Tucked away inside the lobby of 201 Mission Street is a deceptively simple arrangement of four vitrines and four information stands. I say deceptively because I only expected to spend about twenty minutes browsing the seventy-odd items. An hour later, I was ruminating on an empty container of Burnett's Cocoaine, a product from 1857 Boston and purportedly "a perfect hair dressing."
Through the end of January, the Transbay Archaeology Exhibit is on view during building hours, free to any curious passersby. While contractors excavate the future terminal site, archaeologists from William Self Associates, commissioned by the Transbay Joint Powers Authority (TJPA), have pinpointed prime locations for exploratory digs and unearthed a variety of historical artifacts.
If you're hoping for buried treasure, you won't find it here. Instead, the archaeologists discovered evidence of rough working-class lives, the remnants of families and businesses in the South of Market neighborhood in the difficult post-Gold Rush time. The exhibition casts an unbiased eye across the selected objects, providing evidence of both virtue (a student's slate pencil) and vice (an opium pipe).
Burnett's CocoaineViewing the bluish glass bottle that formerly housed Burnett's Cocoaine, I was impressed by the sheer number of small business with custom containers. It appears that nearly every pharmacist marketed his own "miraculous" product (most of them mostly alcohol, a tried and true cure-all). Some examples on display: Dr. Rowell's Fire of Life (made in San Francisco from 1875 to 1897), Emerson's Bromo-Seltzer (popular for the impressive span of 1889 to 1950), and Dr. J. Hostetter's Stomach Bitters, a brown embossed vial that once contained a liquid so high in alcohol content it was sold by the glass at saloons.
The objects themselves are intriguing, but the exhibition truly excels in expanding upon the artifacts through the use of written and visual support materials. One featured newspaper clipping from the San Francisco Chronicle, titled "CASUALTIES THE LOT OF THIS SMALL BOY" tells the story of little Joseph Ferry, bit by dogs. The article's value comes from the telling picture it paints of the neighborhood in 1899.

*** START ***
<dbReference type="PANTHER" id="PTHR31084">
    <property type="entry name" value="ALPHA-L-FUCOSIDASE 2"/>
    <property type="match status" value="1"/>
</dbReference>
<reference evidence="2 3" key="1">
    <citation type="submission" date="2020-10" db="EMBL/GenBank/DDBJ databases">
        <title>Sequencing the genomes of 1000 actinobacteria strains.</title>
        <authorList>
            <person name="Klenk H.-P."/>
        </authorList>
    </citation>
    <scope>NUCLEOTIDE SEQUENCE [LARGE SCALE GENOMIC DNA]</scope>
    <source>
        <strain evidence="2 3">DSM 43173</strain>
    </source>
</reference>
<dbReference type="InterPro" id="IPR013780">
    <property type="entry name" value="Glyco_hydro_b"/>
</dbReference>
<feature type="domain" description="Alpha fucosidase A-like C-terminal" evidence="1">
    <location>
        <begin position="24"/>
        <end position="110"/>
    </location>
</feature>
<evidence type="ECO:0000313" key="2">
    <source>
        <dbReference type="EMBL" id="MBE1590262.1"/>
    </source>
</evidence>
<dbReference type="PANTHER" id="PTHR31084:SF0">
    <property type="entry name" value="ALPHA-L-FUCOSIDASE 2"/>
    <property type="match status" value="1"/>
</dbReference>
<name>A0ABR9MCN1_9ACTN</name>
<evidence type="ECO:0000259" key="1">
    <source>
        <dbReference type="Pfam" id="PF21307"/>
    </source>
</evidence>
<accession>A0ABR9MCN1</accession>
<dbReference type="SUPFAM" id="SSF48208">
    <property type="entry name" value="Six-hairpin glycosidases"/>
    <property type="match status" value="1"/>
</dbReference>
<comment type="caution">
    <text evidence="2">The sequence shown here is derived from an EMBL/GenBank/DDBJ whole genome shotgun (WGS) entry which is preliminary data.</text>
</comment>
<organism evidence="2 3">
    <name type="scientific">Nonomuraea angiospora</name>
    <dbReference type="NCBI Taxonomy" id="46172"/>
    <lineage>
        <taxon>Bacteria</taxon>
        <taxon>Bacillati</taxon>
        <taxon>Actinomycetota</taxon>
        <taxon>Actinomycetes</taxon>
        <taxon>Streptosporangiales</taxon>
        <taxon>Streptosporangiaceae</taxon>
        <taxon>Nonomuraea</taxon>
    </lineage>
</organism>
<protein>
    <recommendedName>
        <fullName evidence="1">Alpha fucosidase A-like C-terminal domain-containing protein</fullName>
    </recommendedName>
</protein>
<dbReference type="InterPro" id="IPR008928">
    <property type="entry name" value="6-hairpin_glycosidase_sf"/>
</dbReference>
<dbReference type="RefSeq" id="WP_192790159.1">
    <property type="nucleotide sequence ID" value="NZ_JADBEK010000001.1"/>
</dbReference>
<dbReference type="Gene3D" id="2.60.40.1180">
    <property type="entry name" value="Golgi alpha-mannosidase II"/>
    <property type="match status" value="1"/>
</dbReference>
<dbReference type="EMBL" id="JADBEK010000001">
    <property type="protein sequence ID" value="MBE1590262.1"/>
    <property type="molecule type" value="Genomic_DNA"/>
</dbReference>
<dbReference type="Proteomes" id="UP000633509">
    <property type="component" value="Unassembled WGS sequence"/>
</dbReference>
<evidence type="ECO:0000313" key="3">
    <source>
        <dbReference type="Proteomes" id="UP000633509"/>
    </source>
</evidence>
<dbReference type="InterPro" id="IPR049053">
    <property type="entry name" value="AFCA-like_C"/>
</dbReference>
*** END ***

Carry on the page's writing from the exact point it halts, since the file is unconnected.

While the first South of Market residents lived in tents and shacks, these dwellings were gradually replaced with prefabricated wooden homes brought in from New England. Ferry and his family lived in one of these narrow buildings, crowded onto a tiny lot with others like it. He suffered his accident watching the neighborhood take on a new permanence: "this boy, with several other youngsters, was in the alley, admiring the prowess of mechanics engaged in the construction of a two-story brick stable at 40 Natoma Street, for new brick buildings do not rise in the lifetime of many dwellers in that humble thoroughfare."
Such snippets of information -- combined with pictures, maps, and census records -- cannot bring viewers fully into the past, but even a brief glimpse into the South of Market neighborhood in the latter half of the 19th century can (and will) spark a visitors' curiosity for more.
Some complementary resources for the amateur historian are readily available online. If you are interested in the "medicines" of the time, the bottles of which dominate the exhibit's vitrines, go no further than the William H. Helfand Collection of Proprietary Medicine Pamphlets. For those more interested in San Francisco's physical transition into the present, Old SF pairs Google Maps with images from the San Francisco Public Library's Historical Photographs Collection. And lastly, Pastmapper puts the 1852-53 San Francisco city directory into yet another Google Maps format, providing glimpses of the people and business (importers, cabinet makers, and tinmen galore) that once were.
Exiting the exhibition onto Mission Street as the light was fading, I thought about all the remnants of San Francisco lives that sit buried under our contemporary city, literally providing the foundations for our daily activities. In turn, what material objects will prove to be our legacy in generations to come? We can only hope they are as strange and wonderful as Burnett's Cocoaine.
The Transbay Archaeology Exhibit is on view through the end of January 2012 at 201 Mission Street, with plans to go on tour around the Bay Area, locations not yet announced. For more information visit transbaycenter.org/project/archaeology.